Keeping Up with BYOD


BYOD BlackBerry

Few acronyms are freighted with the baggage of BYOD, the Kim Kardashian of enterprise mobility. An object of both love and loathing, BYOD demands your attention and shows no signs of abating in popularity.

Despite its near omnipresence, though, BYOD is a bit of an enigma. In an industry that thrives on categorization and taxonomy, BYOD has eluded precise labeling.

BYOD Defined

Is Bring Your Own Device a movement, a philosophy, an enterprise mobility management strategy?

It’s a bit of all three, opines market research firm Ovum, which recently produced a white paper advising CIOs on adopting device management strategies that best fit the needs of their organizations. The BlackBerry-sponsored report, Beyond BYOD: How Businesses Might COPE with Mobility, positions BYOD as primarily a set of user behaviors.

Ovum’s research indicates that BYOD originated from a desire by knowledge workers to do some of their daily business tasks outside of the office, using the same device for personal computing and communications. Of the corporations that issued smartphones in the early days of BYOD, many prohibited them from being used for personal communications.

More Choices

But the device management landscape has expanded over the past couple of years. Choose Your Own Device (CYOD) and Corporate-Owned, Personally-Enabled (COPE) now fit between business-only and BYOD on the device management spectrum. For many enterprises, COPE provides IT with the means to accommodate the behavioral drivers of BYOD, while delivering levels of control, security and compliance not normally associated with wide-open BYOD policies.

As the Ovum report points out, a key step in the adoption of a device management strategy is discovering the workforce’s attitude toward device ownership. Would employees be receptive to a company-issued device of their choice for both work and personal computing and communications? A solid majority would, according to an Ovum-conducted survey of more than 4,000 business users. The results strongly suggest that a COPE approach to mobility could find favor among many businesses.

BlackBerry, BYOD, EMM, Ovum, MDM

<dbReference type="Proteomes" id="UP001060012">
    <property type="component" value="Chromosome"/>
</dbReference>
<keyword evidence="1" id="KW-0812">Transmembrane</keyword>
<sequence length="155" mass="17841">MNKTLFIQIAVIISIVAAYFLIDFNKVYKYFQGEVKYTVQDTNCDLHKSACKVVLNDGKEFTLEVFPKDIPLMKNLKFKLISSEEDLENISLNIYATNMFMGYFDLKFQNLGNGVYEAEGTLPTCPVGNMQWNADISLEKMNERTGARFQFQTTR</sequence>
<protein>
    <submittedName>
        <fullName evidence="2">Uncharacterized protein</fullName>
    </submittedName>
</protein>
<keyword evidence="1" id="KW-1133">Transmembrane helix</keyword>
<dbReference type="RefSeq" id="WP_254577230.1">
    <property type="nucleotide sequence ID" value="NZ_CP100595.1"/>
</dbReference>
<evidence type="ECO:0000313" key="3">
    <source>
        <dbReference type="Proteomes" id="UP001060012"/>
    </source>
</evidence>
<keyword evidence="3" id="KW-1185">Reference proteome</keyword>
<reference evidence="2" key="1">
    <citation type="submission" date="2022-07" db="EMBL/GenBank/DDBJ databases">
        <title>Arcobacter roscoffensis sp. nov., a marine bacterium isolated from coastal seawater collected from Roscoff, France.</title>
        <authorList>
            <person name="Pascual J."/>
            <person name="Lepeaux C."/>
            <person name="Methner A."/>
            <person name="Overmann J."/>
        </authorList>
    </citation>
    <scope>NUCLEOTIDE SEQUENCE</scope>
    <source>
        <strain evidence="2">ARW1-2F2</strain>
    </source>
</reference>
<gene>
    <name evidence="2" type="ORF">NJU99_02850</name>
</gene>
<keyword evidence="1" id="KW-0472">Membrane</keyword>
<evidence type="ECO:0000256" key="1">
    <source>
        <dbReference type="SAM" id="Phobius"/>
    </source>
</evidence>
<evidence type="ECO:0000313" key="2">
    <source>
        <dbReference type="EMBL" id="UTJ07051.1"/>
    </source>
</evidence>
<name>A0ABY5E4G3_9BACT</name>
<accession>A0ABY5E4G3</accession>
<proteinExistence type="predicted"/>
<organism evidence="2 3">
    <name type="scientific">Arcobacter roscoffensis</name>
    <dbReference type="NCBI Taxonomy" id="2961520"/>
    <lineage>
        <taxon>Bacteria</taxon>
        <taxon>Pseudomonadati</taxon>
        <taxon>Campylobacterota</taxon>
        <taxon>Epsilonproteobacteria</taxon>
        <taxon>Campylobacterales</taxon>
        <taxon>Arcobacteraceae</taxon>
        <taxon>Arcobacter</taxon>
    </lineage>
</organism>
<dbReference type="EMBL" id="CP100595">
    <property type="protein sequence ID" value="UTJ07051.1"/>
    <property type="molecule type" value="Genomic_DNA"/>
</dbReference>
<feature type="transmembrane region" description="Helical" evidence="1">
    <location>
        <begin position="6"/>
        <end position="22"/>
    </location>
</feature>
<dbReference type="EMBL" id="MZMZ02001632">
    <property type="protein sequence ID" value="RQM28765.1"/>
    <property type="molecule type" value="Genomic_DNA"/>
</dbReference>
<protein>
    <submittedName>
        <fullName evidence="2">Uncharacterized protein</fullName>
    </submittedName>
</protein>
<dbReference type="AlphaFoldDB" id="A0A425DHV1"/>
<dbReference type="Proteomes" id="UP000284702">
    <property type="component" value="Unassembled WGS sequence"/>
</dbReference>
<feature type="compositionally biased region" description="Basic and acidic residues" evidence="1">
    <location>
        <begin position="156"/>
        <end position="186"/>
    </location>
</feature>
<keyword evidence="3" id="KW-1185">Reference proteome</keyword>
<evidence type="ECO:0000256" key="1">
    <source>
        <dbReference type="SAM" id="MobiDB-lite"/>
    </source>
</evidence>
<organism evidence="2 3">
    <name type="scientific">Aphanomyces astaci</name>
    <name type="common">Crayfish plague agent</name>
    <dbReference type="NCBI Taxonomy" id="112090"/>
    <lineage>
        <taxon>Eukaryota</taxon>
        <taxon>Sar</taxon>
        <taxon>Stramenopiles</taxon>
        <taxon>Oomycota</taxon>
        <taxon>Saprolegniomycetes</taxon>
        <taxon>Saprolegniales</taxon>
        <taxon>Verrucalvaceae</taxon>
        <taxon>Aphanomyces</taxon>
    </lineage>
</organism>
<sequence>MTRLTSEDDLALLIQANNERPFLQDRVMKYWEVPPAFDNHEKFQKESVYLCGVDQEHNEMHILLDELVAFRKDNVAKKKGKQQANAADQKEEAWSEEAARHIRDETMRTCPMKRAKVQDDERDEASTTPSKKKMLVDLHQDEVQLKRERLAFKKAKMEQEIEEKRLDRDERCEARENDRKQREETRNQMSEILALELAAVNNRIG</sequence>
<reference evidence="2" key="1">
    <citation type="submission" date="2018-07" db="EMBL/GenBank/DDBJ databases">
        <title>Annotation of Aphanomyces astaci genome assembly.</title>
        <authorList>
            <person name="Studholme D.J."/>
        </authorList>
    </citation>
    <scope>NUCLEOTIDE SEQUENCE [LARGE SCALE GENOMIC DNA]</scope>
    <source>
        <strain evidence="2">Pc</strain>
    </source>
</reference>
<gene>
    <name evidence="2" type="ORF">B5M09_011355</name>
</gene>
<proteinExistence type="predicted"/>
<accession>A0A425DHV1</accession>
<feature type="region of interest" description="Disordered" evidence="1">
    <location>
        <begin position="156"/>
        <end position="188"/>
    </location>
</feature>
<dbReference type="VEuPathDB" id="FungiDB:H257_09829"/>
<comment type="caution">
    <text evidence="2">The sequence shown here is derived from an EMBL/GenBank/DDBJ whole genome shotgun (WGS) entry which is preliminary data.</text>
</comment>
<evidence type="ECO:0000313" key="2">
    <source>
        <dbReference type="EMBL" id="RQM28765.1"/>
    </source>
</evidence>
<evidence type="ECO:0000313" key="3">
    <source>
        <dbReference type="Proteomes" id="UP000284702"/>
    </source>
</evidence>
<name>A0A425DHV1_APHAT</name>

Which begs the question: Why would businesses want to assume the expense of supplying end users with mobile end points when many are willing to use their personal smartphones and tablets for work?

That questioned is laden with the implication that a BYOD device management approach is less expensive than a corporate-owned strategy, such as COPE. The reality is that it is – and isn’t.

Financial Debate

Perhaps the most Kardashian quality of the BYOD movement is a lack of depth, which leads to a considerable amount of conclusion jumping. BYOD scenarios that call for employees to assume 100% of the expense of operating mobile devices for work can assist businesses in cutting down telecom costs. But that scenario is rare. Businesses frequently reimburse employees for work-related computing and communications expenses, often at a higher rate than if they had a business tariff direct with the carrier.

Even if you concede the expense debate, though, you’re still left with plenty of reasons to consider a corporate-liable approach to mobility:

Management Complexity. An unfettered approach to BYOD means supporting potentially hundreds of device and platform options. Unless you limit support to a manageable number of devices, your enterprise mobility efforts will remain in a reactive state, rather than a strategic one.

Greater Control: There’s no stopping some employees from trying to access corporate data with personal devices. But a COPE approach provides IT with much greater insight than BYOD about which devices are holding sensitive information.

Regulatory & Legal Compliance: Regulatory requirements for mobility seem to grow daily and the legal boundaries related to privacy and labor are still being drawn. For the most part, audits are easier and lawsuits less frequent if the business owns the device.

Augmenting BYOD

BYOD isn’t going anywhere. For many organizations, it’s a perfectly reasonable and effective way to address some of their enterprise mobility needs – provided they deploy a multi-platform EMM solution to manage, secure and control personal smartphones and tablets, as well as the data and apps they hold.

But as enterprise mobility matures and grows increasingly strategic to your business’s bottom line, your organization may benefit from a device management strategy that delivers most of the appeal of BYOD with little of the risk.

About Joe McGarvey

An Enterprise Mobility Strategist at BlackBerry, McGarvey has covered the enterprise and telecommunications industries for more than 20 years as both a journalist and analyst. He is best-known as a long-time principal analyst at leading market research firm Current Analysis. McGarvey has also been an analyst for Heavy Reading and an editor at several leading technology magazines.

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